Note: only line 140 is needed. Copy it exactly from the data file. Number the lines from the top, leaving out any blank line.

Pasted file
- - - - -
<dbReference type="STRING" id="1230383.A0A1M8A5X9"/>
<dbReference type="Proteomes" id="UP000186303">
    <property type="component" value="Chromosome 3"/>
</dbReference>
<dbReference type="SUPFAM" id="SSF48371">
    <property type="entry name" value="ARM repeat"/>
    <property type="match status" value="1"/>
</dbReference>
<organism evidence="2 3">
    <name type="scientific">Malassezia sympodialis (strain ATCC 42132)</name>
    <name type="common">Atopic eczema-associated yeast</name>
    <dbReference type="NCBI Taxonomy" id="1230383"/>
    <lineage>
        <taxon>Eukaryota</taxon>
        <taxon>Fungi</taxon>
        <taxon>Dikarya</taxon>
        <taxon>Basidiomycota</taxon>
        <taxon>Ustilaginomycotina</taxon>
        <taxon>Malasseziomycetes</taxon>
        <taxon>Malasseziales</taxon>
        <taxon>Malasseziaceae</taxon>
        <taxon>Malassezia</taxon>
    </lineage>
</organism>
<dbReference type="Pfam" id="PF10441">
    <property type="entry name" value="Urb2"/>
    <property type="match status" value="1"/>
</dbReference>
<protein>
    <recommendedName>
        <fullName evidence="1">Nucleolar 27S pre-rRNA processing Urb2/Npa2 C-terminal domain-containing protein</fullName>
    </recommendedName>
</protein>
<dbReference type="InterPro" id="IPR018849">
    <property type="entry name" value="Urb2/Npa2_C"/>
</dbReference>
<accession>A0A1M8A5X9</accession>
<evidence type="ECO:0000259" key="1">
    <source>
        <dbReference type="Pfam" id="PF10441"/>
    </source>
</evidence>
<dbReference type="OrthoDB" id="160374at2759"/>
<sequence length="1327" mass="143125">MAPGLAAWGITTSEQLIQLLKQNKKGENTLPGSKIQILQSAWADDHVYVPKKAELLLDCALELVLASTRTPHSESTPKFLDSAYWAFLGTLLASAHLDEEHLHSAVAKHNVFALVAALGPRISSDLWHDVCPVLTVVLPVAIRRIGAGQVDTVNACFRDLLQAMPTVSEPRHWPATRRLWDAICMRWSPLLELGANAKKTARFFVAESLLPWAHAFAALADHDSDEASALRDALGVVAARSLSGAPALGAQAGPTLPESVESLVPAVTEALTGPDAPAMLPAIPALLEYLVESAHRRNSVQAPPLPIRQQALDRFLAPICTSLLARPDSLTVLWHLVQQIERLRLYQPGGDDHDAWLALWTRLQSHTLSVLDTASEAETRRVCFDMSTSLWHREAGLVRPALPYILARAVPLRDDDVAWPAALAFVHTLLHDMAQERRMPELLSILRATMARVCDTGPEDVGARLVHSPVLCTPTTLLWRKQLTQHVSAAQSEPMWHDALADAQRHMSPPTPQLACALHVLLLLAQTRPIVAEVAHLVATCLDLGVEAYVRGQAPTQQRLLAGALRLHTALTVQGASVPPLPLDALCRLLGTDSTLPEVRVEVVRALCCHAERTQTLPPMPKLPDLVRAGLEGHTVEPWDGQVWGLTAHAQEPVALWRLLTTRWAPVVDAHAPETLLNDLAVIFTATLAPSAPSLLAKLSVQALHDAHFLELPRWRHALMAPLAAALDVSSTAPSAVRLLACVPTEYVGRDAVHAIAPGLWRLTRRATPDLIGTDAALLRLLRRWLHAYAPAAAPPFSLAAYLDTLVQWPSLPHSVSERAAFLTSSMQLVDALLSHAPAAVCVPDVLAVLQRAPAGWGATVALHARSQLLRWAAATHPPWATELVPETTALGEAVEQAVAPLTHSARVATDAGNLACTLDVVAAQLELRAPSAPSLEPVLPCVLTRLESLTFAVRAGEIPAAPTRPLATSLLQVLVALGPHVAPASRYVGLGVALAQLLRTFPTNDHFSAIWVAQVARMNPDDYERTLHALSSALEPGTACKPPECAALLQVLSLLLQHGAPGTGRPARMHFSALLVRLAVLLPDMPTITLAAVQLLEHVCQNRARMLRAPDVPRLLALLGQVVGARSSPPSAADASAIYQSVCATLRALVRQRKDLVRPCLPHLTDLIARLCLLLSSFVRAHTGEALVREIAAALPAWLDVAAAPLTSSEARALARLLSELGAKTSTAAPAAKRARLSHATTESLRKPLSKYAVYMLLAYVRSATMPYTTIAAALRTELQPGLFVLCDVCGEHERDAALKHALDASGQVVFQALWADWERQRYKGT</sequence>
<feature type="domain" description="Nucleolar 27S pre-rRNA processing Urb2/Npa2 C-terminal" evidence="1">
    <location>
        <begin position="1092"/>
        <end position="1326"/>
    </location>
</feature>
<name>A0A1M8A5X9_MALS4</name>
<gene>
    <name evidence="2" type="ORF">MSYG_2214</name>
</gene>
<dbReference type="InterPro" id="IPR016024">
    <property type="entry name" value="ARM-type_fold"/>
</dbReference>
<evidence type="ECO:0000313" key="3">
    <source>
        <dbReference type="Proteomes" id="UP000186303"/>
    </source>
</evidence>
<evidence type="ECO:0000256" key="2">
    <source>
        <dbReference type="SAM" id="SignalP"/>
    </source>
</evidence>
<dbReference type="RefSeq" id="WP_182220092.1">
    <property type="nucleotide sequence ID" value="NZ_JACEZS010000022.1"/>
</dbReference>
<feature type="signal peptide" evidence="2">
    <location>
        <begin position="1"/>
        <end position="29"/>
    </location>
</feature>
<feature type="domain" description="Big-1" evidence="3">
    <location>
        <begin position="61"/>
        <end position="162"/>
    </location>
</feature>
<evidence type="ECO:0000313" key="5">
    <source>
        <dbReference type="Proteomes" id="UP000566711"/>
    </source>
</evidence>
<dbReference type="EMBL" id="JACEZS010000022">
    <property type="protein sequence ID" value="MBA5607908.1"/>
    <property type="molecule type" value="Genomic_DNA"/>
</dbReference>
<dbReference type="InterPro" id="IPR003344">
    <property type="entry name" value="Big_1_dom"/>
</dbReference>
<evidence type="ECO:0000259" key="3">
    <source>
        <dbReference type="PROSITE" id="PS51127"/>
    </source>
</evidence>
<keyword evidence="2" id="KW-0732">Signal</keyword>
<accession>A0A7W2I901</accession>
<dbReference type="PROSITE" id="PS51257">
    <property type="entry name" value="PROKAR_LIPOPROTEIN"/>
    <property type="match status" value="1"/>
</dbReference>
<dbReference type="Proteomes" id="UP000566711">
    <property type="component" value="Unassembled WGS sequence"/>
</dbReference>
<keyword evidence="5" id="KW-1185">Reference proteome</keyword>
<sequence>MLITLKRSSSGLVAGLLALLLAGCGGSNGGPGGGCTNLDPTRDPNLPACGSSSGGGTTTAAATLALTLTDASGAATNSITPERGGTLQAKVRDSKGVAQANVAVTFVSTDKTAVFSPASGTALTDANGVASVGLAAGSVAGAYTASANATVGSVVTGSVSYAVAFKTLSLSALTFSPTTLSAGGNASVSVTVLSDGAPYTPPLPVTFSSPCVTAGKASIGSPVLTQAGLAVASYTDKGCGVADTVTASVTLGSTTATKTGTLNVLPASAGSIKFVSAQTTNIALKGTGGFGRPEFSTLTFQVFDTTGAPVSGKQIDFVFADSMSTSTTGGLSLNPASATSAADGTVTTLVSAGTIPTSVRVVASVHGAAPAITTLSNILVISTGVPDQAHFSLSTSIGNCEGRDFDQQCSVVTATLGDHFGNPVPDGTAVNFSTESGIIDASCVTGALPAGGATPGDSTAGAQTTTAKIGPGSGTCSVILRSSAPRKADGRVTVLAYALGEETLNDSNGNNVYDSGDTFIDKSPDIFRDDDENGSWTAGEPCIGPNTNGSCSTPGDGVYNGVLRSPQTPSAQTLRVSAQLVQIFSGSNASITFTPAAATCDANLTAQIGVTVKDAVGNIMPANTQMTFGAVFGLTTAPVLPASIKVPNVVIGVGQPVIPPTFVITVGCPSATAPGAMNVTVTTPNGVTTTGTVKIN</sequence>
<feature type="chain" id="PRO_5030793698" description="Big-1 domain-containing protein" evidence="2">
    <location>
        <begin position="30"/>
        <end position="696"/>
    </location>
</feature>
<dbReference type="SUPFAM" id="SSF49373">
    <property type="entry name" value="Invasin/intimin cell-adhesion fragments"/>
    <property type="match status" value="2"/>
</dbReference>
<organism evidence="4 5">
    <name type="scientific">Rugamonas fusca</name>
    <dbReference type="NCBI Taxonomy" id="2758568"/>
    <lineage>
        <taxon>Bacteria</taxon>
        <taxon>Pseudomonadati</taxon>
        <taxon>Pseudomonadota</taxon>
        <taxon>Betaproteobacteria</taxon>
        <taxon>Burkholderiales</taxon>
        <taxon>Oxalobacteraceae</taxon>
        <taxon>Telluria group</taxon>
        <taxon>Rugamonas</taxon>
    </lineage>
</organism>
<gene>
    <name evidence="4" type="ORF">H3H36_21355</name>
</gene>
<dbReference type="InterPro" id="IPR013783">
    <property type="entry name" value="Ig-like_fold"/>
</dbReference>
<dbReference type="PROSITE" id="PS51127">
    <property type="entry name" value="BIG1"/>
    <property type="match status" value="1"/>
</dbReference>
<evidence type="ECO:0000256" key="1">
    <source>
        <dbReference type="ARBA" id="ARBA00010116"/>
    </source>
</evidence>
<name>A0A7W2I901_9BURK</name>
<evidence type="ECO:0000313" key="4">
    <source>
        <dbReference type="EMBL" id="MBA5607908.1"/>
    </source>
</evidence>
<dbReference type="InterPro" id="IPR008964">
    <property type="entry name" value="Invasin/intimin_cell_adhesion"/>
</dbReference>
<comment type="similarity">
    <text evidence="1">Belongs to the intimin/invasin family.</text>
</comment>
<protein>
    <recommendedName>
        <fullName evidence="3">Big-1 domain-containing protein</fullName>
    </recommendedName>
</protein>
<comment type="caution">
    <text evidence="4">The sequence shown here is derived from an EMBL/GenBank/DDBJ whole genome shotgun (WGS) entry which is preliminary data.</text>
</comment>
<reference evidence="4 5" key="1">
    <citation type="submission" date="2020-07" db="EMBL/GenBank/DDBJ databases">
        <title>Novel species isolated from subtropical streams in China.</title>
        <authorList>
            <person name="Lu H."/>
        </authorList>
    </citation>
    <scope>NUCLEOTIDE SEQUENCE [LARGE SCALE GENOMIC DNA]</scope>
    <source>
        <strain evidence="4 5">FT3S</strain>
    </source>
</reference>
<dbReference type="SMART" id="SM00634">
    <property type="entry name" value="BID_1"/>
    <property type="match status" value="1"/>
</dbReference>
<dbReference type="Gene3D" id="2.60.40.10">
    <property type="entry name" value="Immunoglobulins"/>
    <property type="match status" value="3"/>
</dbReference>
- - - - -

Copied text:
</dbReference>